School Swap: Meeting the swappers

(Statewide) Nov. 7, 2005 - Any day now, a judge is expected to rule on whether South Carolina provides an adequate education to all its students.

You've heard from the lawyers and politicians about what they think. Now you'll hear from the students about how the schools and educations stack up in two very different South Carolina communities.

Two young ladies swapped lives for WIS for three days. The first, Janae White, knows what she wants to do, "I love children and I love decorating."

"I either want to be a pediatrician or an interior decorator."

Aimee Schmidt is the second swapper. She also has a goal in mind, "I love helping them and just watching their faces light up."

"So, I've decided, that's kind of how I figured out, I wanted to teach."

The two have different dreams and different realities. Janae White lives in Hampton County, off a dirt road in Scotia. Scotia is right outside of the town of Estill. Estill has one stop light, one restaurant on main street, and one high school.

Janae says about her own school, "I like the school overall, but there are some things that I'd like to change."

Every person who lives in Estill, and Scotia for that matter, would fit inside Richland Northeast High School, where there's plenty of flat screen tvs, computers galore, even a full service salon. Amy Schmidt is a senior at Richland Northeast, "The biggest thing I'm nervous about is going to this place I've never been to. Is it Estill?"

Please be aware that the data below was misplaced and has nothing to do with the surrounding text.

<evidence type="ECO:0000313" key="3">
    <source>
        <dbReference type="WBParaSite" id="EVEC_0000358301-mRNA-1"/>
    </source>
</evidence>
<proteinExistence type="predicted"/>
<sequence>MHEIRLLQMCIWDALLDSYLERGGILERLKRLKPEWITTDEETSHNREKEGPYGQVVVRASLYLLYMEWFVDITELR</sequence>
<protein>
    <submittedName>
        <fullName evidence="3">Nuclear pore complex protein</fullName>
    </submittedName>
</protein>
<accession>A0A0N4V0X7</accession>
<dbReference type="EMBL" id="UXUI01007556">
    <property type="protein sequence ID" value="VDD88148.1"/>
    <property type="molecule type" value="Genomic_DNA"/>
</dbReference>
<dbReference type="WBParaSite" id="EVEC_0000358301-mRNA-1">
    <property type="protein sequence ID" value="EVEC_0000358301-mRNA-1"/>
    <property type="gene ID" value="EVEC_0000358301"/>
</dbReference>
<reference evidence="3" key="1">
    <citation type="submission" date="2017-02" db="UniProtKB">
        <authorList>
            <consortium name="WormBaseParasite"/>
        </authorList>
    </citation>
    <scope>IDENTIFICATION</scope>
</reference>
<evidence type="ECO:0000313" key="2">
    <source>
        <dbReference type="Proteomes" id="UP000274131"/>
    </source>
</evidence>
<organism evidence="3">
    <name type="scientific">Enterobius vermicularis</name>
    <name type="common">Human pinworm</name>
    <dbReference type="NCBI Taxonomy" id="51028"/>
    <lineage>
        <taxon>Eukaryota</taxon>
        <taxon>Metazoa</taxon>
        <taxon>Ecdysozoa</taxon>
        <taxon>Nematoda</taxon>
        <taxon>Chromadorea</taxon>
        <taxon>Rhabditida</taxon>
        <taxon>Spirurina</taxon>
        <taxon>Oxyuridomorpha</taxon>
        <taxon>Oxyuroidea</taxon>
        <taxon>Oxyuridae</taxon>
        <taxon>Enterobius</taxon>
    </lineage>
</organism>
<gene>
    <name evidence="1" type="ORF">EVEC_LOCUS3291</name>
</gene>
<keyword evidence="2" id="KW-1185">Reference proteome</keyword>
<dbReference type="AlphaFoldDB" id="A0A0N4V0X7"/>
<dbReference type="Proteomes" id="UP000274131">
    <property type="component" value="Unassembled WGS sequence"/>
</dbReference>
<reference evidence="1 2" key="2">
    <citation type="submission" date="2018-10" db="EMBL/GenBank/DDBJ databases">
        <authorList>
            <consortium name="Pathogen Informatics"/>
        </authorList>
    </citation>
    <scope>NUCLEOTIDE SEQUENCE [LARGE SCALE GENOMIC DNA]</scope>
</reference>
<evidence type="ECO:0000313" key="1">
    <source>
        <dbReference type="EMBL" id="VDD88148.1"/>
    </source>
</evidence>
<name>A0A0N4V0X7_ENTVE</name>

The two swapped lives and we'll learn what they experienced and how it affects student achievement.

For Janae, it's the technology, "I think it can help improve your education."

At Estill, Aimee finds something else affects achievement, culture, "Pretty much the entire day, I haven't been in a class yet where students sit and actually pay attention completely to what the teachers are teaching. They're just kind of having their own conversations."

"I'm not sure if it's that they just don't take education seriously."

Technology and culture both have an effect on student achievement. But many believe money has the greatest effect.

Dennis Franchini of Estill High School, "It's an historical problem, of number one, our school district being underfunded and not being able to provide some of the educational opportunities we'd like to provide for our students."

By the end of the swap, Aimee and Janae's opinion on how much money alone affects achievement would be about as far apart as their realities.

Posted 8:55pm by Chantelle Janelle